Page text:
With the potential to supercharge enterprise functions in ways yet to be imagined, artificial intelligence (AI) and machine learning (ML) have understandably drawn plenty of attention from those looking to prepare for a future that’s quickly approaching.
In the meantime, there’s plenty of opportunity for organizations to use AI and ML as they embark on their digital transformation journeys—particularly within their finance functions.
“Finance is in danger of becoming real laggards in the area of AI, automation, and even traditional analytics,” Tom Davenport, author of All in on AI: How Smart Companies Win Big With Artificial Intelligence; a president’s distinguished professor at Babson College; fellow at MIT Initiative for the Digital Economy; and visiting professor at Saïd Business School, University of Oxford
In a recent webcast hosted by Fortune and sponsored by Workday, Davenport, along with Vanessa Kanu, CFO at TELUS International; Katie Rooney, CFO at Alight Solutions; and Philippa Lawrence, vice president and chief accounting officer at Workday, discussed how organizations were implementing advanced technologies to address the talent gap in finance.
Davenport said a survey he conducted a few years ago suggested human resources (HR) departments were “well ahead of finance in terms of using predictive analytics and machine learning.”
However, for all the ways AI and ML could help transform the enterprise, Davenport emphasized that existing technologies can free up people to perform higher-level functions. Technology, as he sees it, won’t simply replace headcount.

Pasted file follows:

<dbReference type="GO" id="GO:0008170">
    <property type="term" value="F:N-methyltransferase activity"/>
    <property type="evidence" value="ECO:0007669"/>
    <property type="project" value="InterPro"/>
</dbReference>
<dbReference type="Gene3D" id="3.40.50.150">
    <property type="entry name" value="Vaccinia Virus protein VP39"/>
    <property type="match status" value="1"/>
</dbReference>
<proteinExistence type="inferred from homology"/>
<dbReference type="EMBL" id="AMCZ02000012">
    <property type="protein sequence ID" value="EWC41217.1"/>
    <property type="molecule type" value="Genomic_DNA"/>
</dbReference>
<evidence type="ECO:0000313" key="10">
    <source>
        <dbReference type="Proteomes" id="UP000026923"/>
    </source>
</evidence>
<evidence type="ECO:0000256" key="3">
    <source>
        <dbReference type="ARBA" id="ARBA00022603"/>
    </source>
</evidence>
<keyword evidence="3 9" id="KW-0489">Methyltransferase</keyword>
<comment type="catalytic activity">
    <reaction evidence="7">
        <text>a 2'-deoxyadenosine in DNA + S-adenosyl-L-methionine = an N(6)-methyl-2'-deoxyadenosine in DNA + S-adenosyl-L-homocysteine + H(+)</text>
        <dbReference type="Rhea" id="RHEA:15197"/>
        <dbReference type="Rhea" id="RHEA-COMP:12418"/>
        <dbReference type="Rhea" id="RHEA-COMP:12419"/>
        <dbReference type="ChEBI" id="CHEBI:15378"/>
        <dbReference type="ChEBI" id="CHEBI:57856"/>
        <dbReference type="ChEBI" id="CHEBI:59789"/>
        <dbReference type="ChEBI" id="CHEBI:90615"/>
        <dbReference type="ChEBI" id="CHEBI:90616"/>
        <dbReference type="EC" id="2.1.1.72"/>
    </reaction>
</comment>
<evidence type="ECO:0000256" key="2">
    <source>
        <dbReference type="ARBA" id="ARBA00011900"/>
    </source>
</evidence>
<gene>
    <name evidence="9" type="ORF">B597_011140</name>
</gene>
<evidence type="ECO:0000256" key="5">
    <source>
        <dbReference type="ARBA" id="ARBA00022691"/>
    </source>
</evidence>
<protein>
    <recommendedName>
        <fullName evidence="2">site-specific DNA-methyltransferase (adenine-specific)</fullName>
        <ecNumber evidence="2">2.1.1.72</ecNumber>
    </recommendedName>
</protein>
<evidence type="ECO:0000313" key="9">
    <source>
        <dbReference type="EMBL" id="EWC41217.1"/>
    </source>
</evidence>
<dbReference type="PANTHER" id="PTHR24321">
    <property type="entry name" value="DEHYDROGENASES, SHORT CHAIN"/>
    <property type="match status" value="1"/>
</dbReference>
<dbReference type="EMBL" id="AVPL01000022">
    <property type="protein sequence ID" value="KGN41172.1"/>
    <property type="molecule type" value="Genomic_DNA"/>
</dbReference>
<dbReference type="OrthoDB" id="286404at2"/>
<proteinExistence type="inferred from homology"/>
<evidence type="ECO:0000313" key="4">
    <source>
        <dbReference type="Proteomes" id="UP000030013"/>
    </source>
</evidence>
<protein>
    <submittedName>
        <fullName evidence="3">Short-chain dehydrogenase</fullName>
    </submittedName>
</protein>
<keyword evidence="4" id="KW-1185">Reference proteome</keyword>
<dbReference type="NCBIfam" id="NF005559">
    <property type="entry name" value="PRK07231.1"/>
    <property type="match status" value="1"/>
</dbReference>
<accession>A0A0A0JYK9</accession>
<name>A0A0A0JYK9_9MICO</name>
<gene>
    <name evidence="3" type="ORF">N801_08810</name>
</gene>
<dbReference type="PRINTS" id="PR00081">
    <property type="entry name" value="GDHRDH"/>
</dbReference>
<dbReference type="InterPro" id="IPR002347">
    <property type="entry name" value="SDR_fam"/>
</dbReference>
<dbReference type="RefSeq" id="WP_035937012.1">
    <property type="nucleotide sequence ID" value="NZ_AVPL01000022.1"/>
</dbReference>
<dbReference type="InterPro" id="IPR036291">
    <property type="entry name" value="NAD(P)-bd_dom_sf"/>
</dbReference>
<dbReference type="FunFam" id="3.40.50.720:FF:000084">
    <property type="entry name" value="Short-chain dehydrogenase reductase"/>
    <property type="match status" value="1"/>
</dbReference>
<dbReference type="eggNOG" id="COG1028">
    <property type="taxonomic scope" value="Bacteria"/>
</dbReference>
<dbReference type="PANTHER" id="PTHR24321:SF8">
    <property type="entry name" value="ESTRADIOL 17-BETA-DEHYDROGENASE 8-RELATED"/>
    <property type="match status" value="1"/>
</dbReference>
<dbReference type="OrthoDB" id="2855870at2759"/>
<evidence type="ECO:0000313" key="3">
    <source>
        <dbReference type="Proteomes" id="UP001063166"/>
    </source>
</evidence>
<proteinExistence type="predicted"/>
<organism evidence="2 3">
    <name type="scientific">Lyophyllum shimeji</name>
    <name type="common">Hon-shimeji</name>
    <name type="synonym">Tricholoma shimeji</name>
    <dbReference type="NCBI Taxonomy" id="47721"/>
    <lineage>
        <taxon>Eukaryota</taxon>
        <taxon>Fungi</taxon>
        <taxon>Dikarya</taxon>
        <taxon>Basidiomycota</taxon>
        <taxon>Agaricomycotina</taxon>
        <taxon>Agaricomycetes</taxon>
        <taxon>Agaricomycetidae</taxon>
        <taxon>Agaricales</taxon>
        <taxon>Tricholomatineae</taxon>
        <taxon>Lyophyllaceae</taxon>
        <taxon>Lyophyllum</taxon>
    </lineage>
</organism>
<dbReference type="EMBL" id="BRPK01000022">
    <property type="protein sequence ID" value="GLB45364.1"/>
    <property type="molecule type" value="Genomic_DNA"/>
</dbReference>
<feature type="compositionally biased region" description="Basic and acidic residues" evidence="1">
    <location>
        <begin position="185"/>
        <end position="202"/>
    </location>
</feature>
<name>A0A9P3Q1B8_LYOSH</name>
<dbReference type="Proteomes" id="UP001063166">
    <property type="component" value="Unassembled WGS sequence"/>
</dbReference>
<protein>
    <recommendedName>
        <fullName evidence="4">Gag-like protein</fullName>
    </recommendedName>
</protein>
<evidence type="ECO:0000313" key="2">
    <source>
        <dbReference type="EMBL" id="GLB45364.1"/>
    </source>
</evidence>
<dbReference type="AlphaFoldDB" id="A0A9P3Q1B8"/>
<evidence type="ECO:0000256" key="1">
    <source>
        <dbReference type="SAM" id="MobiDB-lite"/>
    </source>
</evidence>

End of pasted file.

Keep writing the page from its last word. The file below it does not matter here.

“AI is typically a task-oriented tool. It doesn’t replace entire jobs and certainly not entire business processes,” he said. “In order to have much of an impact, you have to do a variety of small use cases and sort of pile them on top of each other.”
Finance organizations have also started to look at AI and ML use cases to evaluate how such areas as customer service and employee-learning activities drive financial performance and quantify the value they provide to the business, Davenport noted.
Davenport added that audit organizations are already using automation to read through contracts to determine liabilities and measure performance, adding that CFOs and auditors will still need to review the end product and sign off on final results. “We’re never going to ask an AI system to do that—because we can’t,” he added.
Davenport noted that AI and ML remain probabilistic functions. “All machine learning is based on statistics and statistical predictions,” he said. “If there’s an area where you absolutely have to have the right answer, that’s still going to be one that a human will have to do.”
While ChatGPT has garnered a wealth of news headlines in recent months, the biggest technology-enabled gains for business in the near future will likely come from automating repetitive tasks. “There are lots of opportunities from robotic process automation (RPA) for relatively structured predictable finance jobs—jobs involving pulling information from one system and putting it into another,” Davenport said. “It’s really quite useful for those settings.”
Establishing a Solid, AI-Ready Data Foundation
“AI is only as good, and the insights are only as good, as the underlying data,” Rooney said, adding that maintaining a solid data foundation is a priority for Alight Solutions, an Illinois-based human capital technology and services provider to 70% of the Fortune 100 companies. “Our first focus has really been on streamlining the data infrastructure,” she said. “We have all of our systems—finance, HR, every country—actually on Workday, which has helped level-set the teams.”
That data foundation, however, is critical to enable clear, data-driven decision-making. “Our strategy is really around making sure we have that one unified data source—and it’s even broader than finance,” Rooney said. “It has to get as much as we can across our organization, as well.”